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in field farrowing

 
neil mock
Posts: 67
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how do people farrow in the field? I was thinking of installing a small box (40 cm x 40 cm and stuffed with straw) in the current sheds, to act as a hot box/protection zone for the piglets. or, will the gilts be able to heat/protect them. they pasture is far from electricty, so i cant install a lightbuld. also, do i need to physically pit the piglets in the "hotbox", or will they find it on there own. i plan on not seperating from the herd/boar. is this asking for problems? any advice?

we are in a pretty mild climate, daytime temps around 20 C, nighttime 9 C

thanks
 
Walter Jeffries
Posts: 1085
Location: Mountains of Vermont, USDA Zone 3
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We farrow successfully out in our pastures. It is key to:

1) Select hard for sows that farrow well on pasture. Genetics are critical here. Dumping crated genetics in the field may result in a disaster.

2) Have privacy for the sow. She needs to be able to go off and find a private place to build her nest where she won't be molested by other pigs or predators.

3) Ideally farrow in cohorts. One to two week groups work well. Longer than that can produce problems with older piglets crowding new litters. See #2 above.

4) Savanna style pastures which are a mix of open ground, brush and woods work best for us. Shade is critical.

We do this out on pasture. It works in our much colder climate. Our golden months are May through October. During the winter we have open sheds with deep pack bedding available. Even then, the sows are not locked in.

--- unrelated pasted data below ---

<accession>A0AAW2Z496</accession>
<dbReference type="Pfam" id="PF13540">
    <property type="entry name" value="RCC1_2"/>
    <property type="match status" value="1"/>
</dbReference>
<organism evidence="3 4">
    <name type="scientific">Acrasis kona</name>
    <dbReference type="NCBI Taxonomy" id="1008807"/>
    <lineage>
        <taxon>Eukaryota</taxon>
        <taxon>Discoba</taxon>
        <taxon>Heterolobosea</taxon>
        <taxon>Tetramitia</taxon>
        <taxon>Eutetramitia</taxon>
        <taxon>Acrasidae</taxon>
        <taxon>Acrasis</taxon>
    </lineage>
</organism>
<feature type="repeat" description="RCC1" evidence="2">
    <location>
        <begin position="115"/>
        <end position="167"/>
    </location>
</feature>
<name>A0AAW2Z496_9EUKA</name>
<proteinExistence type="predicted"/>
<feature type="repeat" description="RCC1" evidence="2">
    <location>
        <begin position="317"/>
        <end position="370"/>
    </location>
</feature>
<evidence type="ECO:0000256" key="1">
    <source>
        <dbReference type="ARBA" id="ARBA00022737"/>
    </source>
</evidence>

-Walter
 
Loretto Graf
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My friends dad is a multigenerational farmer in Midwest and he farrows in field using large rd hay bales. the sows create cave nests by eating into the bales and farrow in there. He has had good success with this. Sows are ringed to prevent borrowing under the fence. results in healthier pigs and less farrowing fatalities I hear. Have not seen the set up, but this man is a very good farmer, president of his sustainable soil conservation or some such. The farm I worked on was a high end horse farm but we serfs snuck garden and livestock for ourselves here and there and the landowner didnt care as long as she could not see ti. We placed round bales on the far, high side of the composting piles so they could use the warmth, and then when done folded the used stuff into the pile, easy breezy. Sow ran in the woods rich in mast of hickory and oak, apple, etc. Worked for about 5 years then our butcher guy retired and he was our king pin for this, so we stopped the pork production. If you have a big enough compost heap, there usually is a wet side and a dry side because of scraping it up with a loader, so the bale is placed near the dry side, cooking side and the pigs will wallow in the wet side and help mix it. Should fence them in, we did not and I am sure that is illegal.
 
neil mock
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Thank you both for the replies. They are from a traditional operation, so hopefully it goes smoothly. I have high hopes, because they adjusted to pasture/grain free diet really well. I will build a few new shacks (for the big pigs, the shacks have devolved into just roofed shade structures), and let them pick what they like. i will build them pretty tight for farrowing. i currently have them in sub paddocks that are ~12 m x 8 m, when the time is closer, i will give them the entire pasture ~25 m x 25 m, that should give everybody enough space, and with the free choice of shelters, hopefully all goes smoothly.

large straw bales are expensive here. we dont have an easy way to move them, and they wrap them wet, so they get really moldy. so not a great option for us.
 
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